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News: Berlin a genuine BTL city

Mon, 03 Sep 07

Berlin is on the up, offering excellent opportunities for investment, reports Assetz...

It's now some 18 years since the euphoric events that saw the Berlin Wall breached and torn down, reuniting a city and leading to the reunification of a country.

Since that time, Berlin has suffered economically as Germany's national economic fortunes declined in the 1990s and the subsidies which poured into West Berlin during the cold war vanished.

East Berlin suffered as the rest of the former German Democratic Republic (GDR) did, with outdated industry, economic backwardness, pollution and bleak urban landscapes contributing to its problems.

Yet Berlin is now on the up, restored once more as a capital city, growing as a centre for culture and the arts, the scene of considerable economic development but above all, from the property investor's point of view, a place offering excellent opportunities for investment.

Germany ‘out of kilter’

Figures today showed that Germany is out of kilter with its neighbours when it comes to housing, with a Halifax survey on Eurozone property prices showing that Germany was the only country to see prices decline in the last five years, dropping five per cent in that time.

Home ownership is also low compared with many countries, being around 43 per cent compared with 70 per cent in Britain.

In Berlin this figure is even more notable, with just 13 per cent owning their own homes. This, stated Deborah Fox, managing director of property consultancy Emerging Real Estate, makes Berlin a genuine buy-to-let city.

Combine this with a gradual improvement in the economy and the opportunities are there for the investor who is prepared to go in for the long-term, added Ms Fox, saying: "The strong rental culture means that the investor has the stability of long-term tenants."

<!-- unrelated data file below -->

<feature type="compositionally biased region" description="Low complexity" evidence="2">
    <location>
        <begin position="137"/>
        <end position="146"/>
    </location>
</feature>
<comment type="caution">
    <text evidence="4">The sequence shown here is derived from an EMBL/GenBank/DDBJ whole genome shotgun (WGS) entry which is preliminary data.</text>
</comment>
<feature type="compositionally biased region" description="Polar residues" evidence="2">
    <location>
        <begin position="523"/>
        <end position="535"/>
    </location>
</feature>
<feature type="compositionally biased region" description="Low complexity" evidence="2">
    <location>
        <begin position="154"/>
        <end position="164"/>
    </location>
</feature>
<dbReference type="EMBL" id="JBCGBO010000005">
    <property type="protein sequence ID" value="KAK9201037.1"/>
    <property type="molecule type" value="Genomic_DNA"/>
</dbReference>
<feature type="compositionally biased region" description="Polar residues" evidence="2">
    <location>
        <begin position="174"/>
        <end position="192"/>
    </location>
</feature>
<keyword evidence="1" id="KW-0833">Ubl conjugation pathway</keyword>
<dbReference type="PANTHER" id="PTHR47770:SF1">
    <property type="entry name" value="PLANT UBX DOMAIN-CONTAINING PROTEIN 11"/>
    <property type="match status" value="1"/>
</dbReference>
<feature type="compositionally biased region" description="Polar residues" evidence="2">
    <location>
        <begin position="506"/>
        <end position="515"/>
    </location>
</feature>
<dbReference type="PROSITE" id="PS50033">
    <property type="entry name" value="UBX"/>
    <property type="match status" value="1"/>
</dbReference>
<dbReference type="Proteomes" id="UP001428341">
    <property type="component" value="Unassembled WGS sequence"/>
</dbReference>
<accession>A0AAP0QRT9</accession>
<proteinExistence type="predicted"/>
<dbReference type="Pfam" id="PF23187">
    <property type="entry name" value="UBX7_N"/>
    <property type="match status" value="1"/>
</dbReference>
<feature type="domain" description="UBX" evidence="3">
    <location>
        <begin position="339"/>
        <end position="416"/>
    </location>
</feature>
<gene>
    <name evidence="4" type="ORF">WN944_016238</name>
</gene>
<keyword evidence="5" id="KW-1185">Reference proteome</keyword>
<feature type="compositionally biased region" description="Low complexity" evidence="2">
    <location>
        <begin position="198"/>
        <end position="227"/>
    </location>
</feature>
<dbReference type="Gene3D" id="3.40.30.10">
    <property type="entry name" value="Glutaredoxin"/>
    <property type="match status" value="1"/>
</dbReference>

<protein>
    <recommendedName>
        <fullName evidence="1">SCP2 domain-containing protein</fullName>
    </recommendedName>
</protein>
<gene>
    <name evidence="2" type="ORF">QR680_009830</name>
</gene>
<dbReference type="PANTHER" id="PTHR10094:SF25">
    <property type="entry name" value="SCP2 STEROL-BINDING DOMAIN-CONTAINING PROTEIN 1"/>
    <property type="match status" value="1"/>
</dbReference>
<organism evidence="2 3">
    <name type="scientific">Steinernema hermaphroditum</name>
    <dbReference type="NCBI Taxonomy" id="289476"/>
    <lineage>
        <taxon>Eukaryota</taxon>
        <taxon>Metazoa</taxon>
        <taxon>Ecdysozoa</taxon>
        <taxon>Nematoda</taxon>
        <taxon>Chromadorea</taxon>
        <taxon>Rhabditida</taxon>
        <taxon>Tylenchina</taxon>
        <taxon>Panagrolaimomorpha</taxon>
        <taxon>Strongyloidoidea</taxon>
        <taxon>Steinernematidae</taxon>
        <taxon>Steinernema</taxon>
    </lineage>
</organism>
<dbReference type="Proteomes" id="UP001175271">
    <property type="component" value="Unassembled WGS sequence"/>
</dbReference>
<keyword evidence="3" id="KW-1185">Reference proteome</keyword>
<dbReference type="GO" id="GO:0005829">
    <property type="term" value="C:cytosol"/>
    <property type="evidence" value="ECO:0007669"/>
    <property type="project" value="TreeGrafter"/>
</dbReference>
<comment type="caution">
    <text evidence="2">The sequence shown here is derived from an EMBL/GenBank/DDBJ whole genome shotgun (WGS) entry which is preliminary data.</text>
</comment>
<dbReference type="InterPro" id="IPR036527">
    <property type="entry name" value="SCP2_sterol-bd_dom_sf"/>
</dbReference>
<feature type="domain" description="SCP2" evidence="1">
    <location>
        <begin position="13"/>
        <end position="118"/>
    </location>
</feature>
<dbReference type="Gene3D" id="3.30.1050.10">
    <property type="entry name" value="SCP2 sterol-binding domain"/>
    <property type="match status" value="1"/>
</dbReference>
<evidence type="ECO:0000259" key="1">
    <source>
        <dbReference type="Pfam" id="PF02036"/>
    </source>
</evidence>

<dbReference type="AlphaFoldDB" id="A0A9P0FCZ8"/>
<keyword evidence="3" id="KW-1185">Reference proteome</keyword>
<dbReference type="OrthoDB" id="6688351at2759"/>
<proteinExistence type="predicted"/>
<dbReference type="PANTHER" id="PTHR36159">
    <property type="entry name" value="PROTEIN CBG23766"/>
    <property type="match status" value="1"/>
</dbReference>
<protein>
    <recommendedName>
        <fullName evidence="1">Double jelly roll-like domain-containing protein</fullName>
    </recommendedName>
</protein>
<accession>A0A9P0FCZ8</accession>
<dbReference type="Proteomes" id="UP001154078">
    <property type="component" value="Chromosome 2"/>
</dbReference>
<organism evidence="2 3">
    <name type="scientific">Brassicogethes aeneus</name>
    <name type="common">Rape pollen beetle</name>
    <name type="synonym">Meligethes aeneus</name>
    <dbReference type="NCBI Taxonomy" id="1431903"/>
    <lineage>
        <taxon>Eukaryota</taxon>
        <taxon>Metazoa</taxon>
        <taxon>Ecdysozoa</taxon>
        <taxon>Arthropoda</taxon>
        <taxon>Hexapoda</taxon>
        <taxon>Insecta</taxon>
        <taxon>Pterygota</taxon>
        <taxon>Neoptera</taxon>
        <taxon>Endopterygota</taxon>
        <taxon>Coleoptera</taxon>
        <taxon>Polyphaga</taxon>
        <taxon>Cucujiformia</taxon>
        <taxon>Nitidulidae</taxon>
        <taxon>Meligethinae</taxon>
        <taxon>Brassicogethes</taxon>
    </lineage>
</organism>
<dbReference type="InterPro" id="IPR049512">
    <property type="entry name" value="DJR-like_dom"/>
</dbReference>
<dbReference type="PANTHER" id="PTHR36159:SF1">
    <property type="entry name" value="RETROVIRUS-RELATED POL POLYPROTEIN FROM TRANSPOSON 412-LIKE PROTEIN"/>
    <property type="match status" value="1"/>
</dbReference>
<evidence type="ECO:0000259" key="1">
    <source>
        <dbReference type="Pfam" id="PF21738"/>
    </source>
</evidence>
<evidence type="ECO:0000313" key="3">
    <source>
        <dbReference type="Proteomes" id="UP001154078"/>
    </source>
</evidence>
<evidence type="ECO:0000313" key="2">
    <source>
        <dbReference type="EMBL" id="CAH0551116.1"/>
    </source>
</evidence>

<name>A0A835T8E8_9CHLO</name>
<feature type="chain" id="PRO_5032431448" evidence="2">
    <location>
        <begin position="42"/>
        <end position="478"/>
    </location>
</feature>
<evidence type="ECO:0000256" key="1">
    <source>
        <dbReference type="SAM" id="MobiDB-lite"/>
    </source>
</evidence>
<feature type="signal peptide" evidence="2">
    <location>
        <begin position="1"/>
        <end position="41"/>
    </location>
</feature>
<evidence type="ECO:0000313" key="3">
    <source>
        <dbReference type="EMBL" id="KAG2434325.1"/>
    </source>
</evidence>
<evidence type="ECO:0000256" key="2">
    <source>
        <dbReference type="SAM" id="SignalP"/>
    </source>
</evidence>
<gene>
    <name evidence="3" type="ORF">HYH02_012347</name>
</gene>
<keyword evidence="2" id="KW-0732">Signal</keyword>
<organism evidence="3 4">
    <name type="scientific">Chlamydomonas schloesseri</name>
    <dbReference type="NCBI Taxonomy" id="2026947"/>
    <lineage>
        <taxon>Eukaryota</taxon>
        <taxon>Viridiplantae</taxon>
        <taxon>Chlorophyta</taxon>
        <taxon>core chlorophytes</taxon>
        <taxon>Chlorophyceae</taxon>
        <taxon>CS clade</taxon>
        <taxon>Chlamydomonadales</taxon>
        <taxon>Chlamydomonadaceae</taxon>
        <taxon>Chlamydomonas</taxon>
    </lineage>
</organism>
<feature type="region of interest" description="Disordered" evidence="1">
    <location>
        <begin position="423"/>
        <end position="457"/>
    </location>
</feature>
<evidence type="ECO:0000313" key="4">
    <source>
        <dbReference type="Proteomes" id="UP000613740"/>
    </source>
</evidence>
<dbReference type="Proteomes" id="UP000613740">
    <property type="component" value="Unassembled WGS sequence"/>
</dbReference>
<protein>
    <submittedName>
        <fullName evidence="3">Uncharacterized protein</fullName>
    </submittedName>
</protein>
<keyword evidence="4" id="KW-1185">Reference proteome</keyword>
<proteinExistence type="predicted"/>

She added: "At present property prices are a tenth the price of London. Looking at capital cities and the way property prices are increasing, in our mind there is no question that Berlin is a good place to invest. But it's not going to happen overnight. We're talking to people about a five to ten-year investment," she advised.

East-West gap ‘closing’

This may come as a surprise to some, who may have read news such as the statement by the Berlin Senat that some apartments in the east of the city have risen in value by as much as ten per cent in the last two years.

But Ms Fox notes that the gap between the two parts of the city has closed as property opportunities in the east have been snapped up, with the profile of many districts in the old GDR sector being raised by the buying of apartments by celebrities like Brad Pitt, Angelina Jolie and Tom Cruise.

Stating that there are "fewer differences than there were before", Ms Fox added that the key now is to find the best areas on both sides of the city, saying: "It really depends, more now than ever, on the area of Berlin rather than east or west."

As examples of this city-wide trend, she listed Mitte and Friedrichshain in the east (the former, she noted has been compared with Chelsea) along with Charlottenberg and Tiergarten in the west as the best performing districts.

Very little remains of the Berlin Wall now, being a hated relic of a bygone age, rather than something felt worthy of preservation. If the invisible wall of economic and social difference is also crumbling, with the key attractions no longer gravitating to one side or another, it's a development investors looking for the best opportunities in a city with plenty of them would do well to note.

Source: http://www.assetz.co.uk (Press release)

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